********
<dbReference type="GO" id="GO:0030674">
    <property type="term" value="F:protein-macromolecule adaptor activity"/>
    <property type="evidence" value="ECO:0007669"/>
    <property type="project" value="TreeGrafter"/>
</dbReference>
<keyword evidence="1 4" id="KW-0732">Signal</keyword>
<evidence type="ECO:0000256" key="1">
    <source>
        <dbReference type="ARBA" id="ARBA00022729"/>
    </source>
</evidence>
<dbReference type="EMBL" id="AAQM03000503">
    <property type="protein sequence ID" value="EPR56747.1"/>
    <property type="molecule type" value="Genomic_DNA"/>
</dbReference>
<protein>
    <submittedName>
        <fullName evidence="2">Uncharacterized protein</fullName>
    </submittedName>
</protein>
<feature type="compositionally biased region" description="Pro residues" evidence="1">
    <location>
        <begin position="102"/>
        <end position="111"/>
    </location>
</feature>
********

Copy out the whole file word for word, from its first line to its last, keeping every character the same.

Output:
<dbReference type="GO" id="GO:0030674">
    <property type="term" value="F:protein-macromolecule adaptor activity"/>
    <property type="evidence" value="ECO:0007669"/>
    <property type="project" value="TreeGrafter"/>
</dbReference>
<keyword evidence="1 4" id="KW-0732">Signal</keyword>
<evidence type="ECO:0000256" key="1">
    <source>
        <dbReference type="ARBA" id="ARBA00022729"/>
    </source>
</evidence>
<dbReference type="EMBL" id="AAQM03000503">
    <property type="protein sequence ID" value="EPR56747.1"/>
    <property type="molecule type" value="Genomic_DNA"/>
</dbReference>
<protein>
    <submittedName>
        <fullName evidence="2">Uncharacterized protein</fullName>
    </submittedName>
</protein>
<feature type="compositionally biased region" description="Pro residues" evidence="1">
    <location>
        <begin position="102"/>
        <end position="111"/>
    </location>
</feature>